GOPs need one (1) symbolic victory

Mickey Kaus Columnist
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In all the earnest talk about “shared sacrifice” and tax/GDP ratios, let’s not forget cheap PR. … What if Republicans (like some analysts) are convinced that a stronger economic recovery–maybe even a boomlet–is around the corner? What they don’t want to happen is for President Obama and the Democrats to get all the credit. But that’s exactly what’s likely to happen if the deal involves only a hike in high-end taxes and some vague, obscure budget cuts–if it looks, in other words, like the Republicans merely negotiated for a moderation of Obama’s plans.

GOPs need at least one signature fiscal-cliff achievement–a conspicuous change they can say they forced Obama into accepting, that they can then with a straight face claim led to the boom of 2013 should such a thing actually occur. The obvious candidate is some long-range change in Social Security or Medicare that Obama and his party don’t like. Fiddling with the cost-of-living formula (a change Obama has now accepted) seems too obscure. Raising the Medicare eligibility age seems too risky (what if Obamacare really isn’t there for future 65 and 66 year olds)? I’d nominate these possible Symbolic GOP Victories: 1) raising the Social Security (not Medicare) eligibility age for future retirees, on some gradual schedule; 2) reducing Social Security for the most-well-off recipients, and asking those well-off seniors to pay more for Medicare (“means-testing,” in policy language). …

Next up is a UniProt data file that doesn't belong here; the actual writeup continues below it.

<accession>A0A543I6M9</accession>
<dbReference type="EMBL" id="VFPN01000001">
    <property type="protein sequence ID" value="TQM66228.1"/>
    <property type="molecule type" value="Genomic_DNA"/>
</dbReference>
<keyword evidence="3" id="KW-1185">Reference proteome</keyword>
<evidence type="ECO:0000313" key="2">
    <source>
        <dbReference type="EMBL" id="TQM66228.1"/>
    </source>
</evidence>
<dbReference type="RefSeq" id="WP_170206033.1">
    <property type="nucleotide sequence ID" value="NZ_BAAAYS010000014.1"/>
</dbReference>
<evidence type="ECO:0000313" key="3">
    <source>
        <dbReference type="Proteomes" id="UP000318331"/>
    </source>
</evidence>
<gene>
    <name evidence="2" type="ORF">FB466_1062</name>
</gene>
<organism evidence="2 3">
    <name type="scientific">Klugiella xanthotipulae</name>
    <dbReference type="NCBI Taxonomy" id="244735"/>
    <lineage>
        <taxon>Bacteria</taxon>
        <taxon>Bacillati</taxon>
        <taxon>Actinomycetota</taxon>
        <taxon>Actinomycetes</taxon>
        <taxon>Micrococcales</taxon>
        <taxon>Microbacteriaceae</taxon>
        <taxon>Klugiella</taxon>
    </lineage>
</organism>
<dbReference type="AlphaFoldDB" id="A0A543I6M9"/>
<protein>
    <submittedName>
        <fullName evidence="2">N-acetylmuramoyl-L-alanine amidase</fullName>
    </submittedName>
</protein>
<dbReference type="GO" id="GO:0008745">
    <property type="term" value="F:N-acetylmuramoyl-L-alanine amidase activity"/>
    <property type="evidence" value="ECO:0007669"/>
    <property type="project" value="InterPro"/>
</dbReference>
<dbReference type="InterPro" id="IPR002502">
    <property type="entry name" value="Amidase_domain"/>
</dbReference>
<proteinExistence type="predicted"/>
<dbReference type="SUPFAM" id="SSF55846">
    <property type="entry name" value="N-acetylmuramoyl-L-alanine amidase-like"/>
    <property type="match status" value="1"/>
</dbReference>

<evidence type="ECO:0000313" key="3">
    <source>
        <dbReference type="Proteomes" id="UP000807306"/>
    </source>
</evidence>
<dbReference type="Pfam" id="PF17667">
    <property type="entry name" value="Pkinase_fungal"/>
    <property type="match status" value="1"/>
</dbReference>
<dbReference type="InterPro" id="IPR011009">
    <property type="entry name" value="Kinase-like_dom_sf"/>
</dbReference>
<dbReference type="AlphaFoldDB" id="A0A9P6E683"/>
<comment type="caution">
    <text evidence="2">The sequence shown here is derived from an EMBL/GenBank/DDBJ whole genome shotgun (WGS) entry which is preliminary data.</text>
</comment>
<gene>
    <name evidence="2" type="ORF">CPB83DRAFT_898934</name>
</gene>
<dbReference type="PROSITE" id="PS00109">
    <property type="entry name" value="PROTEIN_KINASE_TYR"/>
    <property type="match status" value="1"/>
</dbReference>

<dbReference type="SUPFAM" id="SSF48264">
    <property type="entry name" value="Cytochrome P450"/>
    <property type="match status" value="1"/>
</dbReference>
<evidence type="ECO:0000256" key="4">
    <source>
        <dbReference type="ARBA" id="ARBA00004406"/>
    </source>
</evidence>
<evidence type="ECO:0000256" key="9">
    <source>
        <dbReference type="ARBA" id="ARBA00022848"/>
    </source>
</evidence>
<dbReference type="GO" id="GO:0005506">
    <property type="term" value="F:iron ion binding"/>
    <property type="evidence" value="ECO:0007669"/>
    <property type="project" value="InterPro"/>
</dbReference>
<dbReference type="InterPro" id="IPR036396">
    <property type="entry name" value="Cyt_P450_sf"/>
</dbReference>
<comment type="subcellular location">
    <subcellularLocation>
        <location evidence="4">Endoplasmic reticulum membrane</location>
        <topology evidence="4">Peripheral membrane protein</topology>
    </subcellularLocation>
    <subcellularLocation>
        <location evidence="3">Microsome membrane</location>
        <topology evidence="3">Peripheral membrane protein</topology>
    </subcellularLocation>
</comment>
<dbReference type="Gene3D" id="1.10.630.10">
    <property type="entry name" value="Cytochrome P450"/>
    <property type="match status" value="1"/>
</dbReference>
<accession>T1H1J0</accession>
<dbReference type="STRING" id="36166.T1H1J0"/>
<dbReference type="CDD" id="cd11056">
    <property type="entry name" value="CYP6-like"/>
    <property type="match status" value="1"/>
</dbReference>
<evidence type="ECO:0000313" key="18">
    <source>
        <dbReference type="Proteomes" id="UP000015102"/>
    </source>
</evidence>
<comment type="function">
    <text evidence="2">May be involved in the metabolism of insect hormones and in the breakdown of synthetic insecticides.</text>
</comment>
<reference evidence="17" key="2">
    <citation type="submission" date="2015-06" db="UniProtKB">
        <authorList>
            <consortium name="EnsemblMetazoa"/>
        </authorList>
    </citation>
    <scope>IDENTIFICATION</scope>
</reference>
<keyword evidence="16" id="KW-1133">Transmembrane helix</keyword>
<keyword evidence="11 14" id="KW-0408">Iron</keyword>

This arrangement wouldn’t entirely be PR, of course–to the extent it accurately sent a signal that we were getting our entitlements under control, it would constitute real progress. But the PR part is key, since that’s what would allow Republicans to share in the credit for a post-deal boom.

For the PR part to work,  though, Dems need to kick, scream and complain loudly. The more Obama and his caucus froth, the more they are likely to get a deal, since by frothing they give Boehner and the GOPs their bragging point for the recovery–“See, we forced the Dems to accept X, and the economy took off.” One worry is that Dems are actually no longer upset with Medicare means-testing. And Obama may actually be fine with all these syymbolic changes. If so, I hope he keeps quiet about it. The danger is that he’ll burnish his rep by embracing these statesmanlike positions which he supports rather than denouncing them. That would defeat the purpose of giving GOPs sole ownership of at least part of the deal (and a chance to claim boom glory).

The centrist Washington cliche–that all parties have to hold hands and jump together–seems counterproductive in this situation. A deal will serve everyone’s interest more effectively (and therefore be more likely to get done) if it’s marked by ongoing acrimony and recrimination, with each side conspicuously hating part of it.

Let’s hope the two parties aren’t too close together to make that kind of bargain. …

Mickey Kaus